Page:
Back to the subject.
During that week after my son's birth, desperation spurred my initiation into the mysteries of coffee. It went something like this: Crap, there's no way I can stay awake during the 2 hour drive to the studio...aaarrgghh ok lemme try the hot bean water. Yes, that really helps. Hmm, I just might join this religion." And that was my baptism. There is no missionary as persuasive as desperation, and I've been part of the faithful flock ever since.
Directing Salastina, working, commuting, practicing, trying to evolve as a musician and violinist, friends, family, and raising a toddler...yeah, I can fit these things in my day if I plan well, sleep a little less, and drink some coffee. I recognize that it's a stimulant, so I don't drink it every day. When I do, I take one cup and suddenly become a more productive and efficient version of myself - another sign that this is a good religion. My wife loves it when I drink coffee. I fix things around the house, I'm proactive, and I check a bunch of items off the to-do list. I think she sometimes considers dripping coffee into my mouth while I'm sleeping.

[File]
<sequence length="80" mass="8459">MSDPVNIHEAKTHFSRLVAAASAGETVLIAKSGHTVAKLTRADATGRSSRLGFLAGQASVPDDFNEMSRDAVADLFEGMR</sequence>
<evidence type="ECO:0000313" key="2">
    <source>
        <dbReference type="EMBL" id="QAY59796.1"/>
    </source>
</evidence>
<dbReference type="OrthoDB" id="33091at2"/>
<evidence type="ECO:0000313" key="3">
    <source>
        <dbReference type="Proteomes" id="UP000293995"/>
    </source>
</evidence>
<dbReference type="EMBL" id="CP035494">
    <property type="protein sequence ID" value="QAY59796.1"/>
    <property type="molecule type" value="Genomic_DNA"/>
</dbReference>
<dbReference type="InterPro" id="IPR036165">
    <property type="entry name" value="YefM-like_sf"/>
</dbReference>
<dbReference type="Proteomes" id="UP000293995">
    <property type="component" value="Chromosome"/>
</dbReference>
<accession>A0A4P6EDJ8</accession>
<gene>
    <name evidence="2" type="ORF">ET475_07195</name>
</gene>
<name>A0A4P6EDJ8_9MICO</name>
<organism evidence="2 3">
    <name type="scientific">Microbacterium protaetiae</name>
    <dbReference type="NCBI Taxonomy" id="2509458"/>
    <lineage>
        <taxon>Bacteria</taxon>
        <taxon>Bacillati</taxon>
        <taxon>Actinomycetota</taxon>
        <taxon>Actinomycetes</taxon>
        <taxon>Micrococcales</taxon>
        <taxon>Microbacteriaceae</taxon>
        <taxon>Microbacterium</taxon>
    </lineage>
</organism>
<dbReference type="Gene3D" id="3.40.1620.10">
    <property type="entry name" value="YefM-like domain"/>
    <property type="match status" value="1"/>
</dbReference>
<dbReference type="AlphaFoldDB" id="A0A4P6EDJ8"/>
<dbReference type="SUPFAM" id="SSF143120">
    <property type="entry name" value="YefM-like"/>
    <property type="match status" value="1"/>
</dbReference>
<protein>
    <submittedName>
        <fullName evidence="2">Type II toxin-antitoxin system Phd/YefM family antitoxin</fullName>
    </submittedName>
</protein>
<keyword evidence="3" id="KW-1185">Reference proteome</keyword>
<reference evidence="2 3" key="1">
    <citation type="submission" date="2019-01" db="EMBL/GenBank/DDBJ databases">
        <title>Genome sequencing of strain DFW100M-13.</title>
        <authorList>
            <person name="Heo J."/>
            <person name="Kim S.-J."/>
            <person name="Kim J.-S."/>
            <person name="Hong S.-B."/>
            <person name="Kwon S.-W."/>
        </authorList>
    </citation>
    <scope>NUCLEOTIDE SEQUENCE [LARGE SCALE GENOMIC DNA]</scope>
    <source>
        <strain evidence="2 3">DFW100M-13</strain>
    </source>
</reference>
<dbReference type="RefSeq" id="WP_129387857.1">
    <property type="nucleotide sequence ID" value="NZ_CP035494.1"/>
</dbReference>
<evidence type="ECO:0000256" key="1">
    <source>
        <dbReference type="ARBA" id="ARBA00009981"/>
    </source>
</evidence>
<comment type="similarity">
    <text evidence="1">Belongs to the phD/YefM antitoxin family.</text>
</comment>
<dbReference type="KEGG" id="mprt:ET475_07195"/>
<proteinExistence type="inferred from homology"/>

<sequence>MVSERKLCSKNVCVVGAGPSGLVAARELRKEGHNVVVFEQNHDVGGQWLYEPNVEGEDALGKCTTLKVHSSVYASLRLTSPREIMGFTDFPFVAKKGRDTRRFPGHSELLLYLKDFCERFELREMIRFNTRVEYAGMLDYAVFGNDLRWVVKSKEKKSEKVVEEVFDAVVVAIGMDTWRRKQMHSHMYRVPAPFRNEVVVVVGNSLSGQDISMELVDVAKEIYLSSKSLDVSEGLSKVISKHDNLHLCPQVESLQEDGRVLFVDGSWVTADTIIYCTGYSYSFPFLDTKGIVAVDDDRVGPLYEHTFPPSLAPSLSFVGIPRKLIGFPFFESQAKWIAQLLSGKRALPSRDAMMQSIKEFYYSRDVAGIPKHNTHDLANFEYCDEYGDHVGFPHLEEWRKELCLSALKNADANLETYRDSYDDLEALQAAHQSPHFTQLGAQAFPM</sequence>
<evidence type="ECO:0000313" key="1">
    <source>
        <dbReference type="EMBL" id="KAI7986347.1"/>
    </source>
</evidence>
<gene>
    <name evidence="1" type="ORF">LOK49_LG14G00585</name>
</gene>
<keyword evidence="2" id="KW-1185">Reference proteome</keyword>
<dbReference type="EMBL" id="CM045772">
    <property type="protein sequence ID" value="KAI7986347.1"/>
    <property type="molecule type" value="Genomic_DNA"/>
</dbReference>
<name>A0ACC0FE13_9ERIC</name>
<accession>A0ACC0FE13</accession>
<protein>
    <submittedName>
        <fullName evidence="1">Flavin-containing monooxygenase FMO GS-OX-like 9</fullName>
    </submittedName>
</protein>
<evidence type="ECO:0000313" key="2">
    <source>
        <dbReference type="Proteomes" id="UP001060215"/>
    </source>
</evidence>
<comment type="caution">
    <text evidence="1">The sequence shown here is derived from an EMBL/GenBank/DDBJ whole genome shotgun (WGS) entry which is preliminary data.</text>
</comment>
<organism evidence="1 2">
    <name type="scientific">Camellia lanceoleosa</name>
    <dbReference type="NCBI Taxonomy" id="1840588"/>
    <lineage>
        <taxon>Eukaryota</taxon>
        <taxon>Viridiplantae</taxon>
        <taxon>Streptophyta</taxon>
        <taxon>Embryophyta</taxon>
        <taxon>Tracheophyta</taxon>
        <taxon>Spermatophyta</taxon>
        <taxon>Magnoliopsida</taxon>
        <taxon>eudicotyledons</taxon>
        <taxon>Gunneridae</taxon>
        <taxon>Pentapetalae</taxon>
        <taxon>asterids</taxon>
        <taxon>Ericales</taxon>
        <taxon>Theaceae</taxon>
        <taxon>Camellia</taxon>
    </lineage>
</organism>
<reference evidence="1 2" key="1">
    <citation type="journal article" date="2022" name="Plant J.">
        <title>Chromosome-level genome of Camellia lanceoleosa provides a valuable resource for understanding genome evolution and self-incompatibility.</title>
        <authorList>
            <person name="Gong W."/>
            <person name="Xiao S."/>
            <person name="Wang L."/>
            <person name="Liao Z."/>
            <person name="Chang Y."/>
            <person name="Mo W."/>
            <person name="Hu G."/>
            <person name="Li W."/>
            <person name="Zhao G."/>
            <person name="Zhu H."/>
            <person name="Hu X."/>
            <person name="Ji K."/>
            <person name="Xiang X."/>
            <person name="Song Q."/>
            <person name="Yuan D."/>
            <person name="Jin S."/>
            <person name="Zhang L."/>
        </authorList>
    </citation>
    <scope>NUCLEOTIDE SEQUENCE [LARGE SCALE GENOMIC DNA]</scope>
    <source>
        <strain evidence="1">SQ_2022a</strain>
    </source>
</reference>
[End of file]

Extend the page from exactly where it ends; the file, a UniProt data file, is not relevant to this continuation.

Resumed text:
But it has become more than just a tool to stay awake, and now I actively enjoy a good cup. I'll sometimes randomly crave the scent of nicely roasted, freshly ground beans. And the taste of great coffee...who knew that bean water could be so rich, complex, and earthy?! Cold bean water (cold brew) can also be delicious, too. Maia laughs at me when I tell her about some new roast or that I now hand-grind my beans and Aeropress. But she also has recently begun to appreciate the virtues of this magic elixir. I'm guessing her initiation was a result of motherhood and desperation as well.
When I learned that coffee and music intersected in a weirdly wonderful way, I completely nerded out. Of all people, Johann Sebastian Bach wrote a secular cantata about coffee. Yes, that J.S. Bach before whom we all genuflect. What the hell, right? He composed a 25 minute opera about coffee addiction, and it's silly and hysterical. There's a character named "Stick in the mud", whose daughter Liesgen is obsessed with coffee. Here are some lines from Picander's libretto: